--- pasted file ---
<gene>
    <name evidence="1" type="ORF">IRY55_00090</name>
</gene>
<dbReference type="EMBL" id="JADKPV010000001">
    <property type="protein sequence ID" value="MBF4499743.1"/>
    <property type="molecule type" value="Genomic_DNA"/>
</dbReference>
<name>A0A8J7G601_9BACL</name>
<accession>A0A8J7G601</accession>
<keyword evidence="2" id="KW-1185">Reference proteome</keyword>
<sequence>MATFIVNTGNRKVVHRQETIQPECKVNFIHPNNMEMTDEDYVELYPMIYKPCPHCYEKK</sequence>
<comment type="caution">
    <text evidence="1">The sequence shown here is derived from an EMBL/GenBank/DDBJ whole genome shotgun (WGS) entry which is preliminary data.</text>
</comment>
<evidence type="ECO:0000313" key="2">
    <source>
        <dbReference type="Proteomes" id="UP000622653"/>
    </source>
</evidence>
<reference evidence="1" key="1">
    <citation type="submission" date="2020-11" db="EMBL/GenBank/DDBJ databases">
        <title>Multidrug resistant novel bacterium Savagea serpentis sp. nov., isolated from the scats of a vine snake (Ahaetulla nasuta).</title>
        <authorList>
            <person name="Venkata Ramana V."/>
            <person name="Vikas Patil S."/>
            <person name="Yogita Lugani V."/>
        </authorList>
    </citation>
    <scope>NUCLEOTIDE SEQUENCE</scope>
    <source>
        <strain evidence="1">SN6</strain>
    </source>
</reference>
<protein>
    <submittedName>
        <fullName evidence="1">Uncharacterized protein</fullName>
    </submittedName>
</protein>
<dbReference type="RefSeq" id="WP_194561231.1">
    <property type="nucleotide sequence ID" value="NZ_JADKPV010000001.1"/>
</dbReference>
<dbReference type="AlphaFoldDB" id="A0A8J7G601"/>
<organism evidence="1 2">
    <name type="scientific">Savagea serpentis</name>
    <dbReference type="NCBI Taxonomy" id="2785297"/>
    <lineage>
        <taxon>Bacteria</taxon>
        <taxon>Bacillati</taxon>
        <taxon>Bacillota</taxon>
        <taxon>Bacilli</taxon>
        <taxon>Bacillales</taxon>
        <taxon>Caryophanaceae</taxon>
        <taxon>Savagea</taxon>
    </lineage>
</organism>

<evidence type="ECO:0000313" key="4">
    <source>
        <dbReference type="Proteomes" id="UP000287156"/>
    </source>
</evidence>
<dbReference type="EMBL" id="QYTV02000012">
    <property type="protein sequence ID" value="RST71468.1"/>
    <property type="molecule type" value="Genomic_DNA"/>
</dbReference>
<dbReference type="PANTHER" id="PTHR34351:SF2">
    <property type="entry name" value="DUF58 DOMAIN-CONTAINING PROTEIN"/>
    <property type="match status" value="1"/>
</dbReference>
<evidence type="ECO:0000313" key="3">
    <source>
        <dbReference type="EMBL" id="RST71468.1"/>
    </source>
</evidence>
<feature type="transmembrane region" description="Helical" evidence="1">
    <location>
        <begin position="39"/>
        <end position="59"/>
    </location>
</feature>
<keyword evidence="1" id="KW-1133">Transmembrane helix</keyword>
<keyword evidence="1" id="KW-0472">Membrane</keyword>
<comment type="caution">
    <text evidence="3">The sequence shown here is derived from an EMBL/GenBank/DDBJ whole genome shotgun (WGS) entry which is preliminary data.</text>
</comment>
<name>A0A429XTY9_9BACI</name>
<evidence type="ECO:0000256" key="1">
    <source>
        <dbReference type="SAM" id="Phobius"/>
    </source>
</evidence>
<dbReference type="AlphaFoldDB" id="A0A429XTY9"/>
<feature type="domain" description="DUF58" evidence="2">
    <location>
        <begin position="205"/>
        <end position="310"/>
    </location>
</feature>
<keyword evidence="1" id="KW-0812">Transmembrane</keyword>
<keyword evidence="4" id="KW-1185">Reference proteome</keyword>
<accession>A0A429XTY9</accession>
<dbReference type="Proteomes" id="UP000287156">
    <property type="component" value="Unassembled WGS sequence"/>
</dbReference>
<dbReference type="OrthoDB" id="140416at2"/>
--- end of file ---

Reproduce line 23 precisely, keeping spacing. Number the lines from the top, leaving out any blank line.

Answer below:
        <authorList>